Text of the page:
Hollywood and Blake Snyder’s screenwriting book, Save the Cat! – Slate Magazine.

How a single book on blockbuster screenwriting has taken over, uh, blockbusters. Sadly precise story beats, laid out to the minute. See them here.

So much more pernicious than Joseph Campbell’s Hero’s Journey, which I actually do respect.

I imagine it’s just a matter of time before someone does a multiframe overlay of different movies illustrating how all the beats really are synchronized.

I once mapped out a biographical museum based on the Hero’s Journey. It would be funny to see someone try to apply the Save the Cat! formula to other kinds of experiences, like fine dining (All is Lost) or office buildings (Dark Night of the Soul).

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Two interesting and deeply considered theories on how everything is related. At least, in their own universes:

The Pixar Theory | Jon Negroni.

The unified theory of Quentin Taratino’s movie universe

Someone once told me as an architect you’re only every working on one design your whole life. Every project is an iteration on the same idea, hopefully a better attempt than the last to express a single concept. I’ve thought about this a lot. During school it seemed like a superficial remark, as you can look at most student portfolios and notice a tendency to return to the same cool idea. But over the years I have seen it play out, even when the projects look nothing alike. I’m not surprised that the ethos of Pixar or the movie-solipsism of Tarantino are so cleanly teased out.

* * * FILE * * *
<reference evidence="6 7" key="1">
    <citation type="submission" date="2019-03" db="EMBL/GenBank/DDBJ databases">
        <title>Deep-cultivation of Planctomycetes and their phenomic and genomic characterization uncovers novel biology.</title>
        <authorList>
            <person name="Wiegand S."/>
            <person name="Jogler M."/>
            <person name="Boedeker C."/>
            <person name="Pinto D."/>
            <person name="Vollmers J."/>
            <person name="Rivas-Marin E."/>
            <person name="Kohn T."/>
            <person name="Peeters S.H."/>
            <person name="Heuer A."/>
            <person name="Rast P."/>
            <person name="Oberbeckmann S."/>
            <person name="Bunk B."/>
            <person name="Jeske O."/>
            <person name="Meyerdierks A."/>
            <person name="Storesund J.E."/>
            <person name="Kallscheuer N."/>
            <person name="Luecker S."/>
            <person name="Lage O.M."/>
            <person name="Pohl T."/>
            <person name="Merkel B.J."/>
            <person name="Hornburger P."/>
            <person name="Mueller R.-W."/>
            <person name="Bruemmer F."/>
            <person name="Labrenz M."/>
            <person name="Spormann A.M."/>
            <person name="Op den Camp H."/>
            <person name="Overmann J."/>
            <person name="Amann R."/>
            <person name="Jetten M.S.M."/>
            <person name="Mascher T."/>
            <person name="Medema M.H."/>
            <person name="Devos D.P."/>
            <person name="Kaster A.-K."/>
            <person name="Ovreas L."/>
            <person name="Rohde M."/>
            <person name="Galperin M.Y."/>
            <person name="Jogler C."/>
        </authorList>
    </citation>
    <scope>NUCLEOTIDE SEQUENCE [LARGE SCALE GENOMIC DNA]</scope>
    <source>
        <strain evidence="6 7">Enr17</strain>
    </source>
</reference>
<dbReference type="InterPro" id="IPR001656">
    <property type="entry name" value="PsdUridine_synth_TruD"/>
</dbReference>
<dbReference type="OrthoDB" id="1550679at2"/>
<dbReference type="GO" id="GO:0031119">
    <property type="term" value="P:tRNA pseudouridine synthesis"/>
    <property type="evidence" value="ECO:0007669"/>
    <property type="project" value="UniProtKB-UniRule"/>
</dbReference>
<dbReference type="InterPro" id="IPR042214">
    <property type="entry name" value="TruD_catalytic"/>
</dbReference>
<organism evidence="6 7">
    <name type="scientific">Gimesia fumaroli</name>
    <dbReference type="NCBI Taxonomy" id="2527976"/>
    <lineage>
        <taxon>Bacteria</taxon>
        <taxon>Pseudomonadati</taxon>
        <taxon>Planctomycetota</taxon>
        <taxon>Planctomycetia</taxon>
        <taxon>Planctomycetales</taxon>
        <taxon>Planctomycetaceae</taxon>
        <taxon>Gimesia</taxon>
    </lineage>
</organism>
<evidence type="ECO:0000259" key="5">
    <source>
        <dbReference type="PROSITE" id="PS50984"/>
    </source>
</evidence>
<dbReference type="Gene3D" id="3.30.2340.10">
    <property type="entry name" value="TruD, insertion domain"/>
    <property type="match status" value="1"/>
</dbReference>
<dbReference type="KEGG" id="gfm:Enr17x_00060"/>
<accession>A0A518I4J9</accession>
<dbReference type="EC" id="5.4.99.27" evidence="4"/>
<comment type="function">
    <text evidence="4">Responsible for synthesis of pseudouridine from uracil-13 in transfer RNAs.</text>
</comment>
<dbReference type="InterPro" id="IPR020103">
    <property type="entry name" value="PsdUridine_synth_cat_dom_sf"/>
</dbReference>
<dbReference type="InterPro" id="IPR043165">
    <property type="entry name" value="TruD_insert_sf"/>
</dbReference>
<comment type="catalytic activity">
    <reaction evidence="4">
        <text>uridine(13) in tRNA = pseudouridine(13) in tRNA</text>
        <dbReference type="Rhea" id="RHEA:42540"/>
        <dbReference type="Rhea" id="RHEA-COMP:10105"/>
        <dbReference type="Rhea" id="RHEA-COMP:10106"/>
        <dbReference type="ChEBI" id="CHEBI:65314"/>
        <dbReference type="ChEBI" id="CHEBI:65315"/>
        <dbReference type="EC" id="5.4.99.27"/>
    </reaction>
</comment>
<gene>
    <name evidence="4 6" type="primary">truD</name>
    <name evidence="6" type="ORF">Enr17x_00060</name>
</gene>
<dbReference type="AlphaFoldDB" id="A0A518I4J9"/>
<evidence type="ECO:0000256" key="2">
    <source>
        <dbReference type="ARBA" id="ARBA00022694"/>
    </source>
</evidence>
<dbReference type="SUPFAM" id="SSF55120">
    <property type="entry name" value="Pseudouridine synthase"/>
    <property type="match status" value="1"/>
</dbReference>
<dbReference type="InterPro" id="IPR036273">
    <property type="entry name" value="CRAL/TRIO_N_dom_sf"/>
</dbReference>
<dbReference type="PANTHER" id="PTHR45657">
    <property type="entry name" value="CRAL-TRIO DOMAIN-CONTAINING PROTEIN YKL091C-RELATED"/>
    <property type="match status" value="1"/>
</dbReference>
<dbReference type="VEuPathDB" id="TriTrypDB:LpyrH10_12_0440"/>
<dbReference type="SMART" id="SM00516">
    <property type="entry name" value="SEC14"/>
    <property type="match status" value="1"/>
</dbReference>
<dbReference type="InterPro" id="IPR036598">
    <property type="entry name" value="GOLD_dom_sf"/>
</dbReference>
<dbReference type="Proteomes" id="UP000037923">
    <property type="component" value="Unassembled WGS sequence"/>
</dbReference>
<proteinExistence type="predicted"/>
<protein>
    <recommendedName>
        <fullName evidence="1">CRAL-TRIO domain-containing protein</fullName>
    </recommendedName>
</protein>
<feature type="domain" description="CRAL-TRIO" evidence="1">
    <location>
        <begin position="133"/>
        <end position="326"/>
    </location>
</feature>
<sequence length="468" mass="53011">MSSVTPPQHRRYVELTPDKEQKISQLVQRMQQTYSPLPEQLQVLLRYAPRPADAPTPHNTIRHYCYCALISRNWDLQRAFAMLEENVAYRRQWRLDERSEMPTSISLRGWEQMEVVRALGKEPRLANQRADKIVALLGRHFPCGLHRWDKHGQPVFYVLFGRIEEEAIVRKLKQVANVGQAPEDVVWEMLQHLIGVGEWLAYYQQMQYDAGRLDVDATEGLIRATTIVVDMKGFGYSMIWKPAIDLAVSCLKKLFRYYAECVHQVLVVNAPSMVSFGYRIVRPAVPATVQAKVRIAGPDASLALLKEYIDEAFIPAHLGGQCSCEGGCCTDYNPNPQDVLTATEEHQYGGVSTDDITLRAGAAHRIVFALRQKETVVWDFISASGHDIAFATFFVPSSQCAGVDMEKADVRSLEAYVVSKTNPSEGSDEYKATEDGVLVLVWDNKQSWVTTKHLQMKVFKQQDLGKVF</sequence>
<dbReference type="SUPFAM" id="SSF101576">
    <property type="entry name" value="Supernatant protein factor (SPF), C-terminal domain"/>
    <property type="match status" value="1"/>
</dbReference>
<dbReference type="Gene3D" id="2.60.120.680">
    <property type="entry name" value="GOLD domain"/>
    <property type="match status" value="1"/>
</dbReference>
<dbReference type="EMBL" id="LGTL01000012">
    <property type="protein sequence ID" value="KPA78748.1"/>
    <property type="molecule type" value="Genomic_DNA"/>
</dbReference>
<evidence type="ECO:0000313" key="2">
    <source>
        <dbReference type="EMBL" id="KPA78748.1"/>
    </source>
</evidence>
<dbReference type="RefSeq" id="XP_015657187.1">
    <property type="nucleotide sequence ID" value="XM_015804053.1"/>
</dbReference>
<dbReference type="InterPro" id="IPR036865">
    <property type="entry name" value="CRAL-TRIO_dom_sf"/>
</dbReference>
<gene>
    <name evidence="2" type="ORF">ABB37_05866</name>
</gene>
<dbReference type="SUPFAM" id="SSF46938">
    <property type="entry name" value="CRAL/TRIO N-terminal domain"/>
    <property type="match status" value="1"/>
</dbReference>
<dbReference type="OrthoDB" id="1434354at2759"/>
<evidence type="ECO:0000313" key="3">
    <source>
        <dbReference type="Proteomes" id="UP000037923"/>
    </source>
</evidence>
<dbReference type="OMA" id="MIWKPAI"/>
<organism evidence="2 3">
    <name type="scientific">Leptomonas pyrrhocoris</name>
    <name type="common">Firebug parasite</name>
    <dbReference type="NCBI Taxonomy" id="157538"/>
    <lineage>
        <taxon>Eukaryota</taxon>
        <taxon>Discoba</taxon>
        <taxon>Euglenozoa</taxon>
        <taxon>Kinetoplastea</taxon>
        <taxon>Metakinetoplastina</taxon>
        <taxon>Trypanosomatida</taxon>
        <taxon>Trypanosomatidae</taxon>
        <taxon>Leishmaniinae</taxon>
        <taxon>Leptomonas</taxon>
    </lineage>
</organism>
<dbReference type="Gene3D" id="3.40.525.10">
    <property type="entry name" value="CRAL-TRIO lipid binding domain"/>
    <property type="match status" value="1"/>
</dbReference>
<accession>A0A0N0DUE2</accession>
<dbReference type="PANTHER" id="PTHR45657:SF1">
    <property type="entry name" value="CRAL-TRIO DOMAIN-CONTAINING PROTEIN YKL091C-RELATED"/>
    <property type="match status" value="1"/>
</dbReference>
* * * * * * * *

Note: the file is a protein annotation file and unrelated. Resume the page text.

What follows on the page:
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Kit FUI.

I’m so glad this exists.

Fantasy User Interfaces, Fictional User Interfaces, Fake User Interfaces, Futuristic User Interfaces. Regardless of what the F stands for, they all represent the same thing, the user interfaces and heads up displays found in many popular movies and television shows.

Kit FUI is an IMDb-like database that makes it easy to find screenshots, videos and the designers of these FUIs.

What I love about fictional UI is that the primary direction is to look cool. This is what people want to see, a sexy complexity. Put this at the opposite end of the spectrum from Windows98 GUI.

Sometimes people want to look at things that are intimidating yet waiting to be controlled. The Bloomberg terminal interface comes to mind.

The only valid reason explaining why the Bloomberg design will not change is the behavior of its users. Users who favor complexity and clutter over efficiency and clarity to sustain a fictive status symbol.

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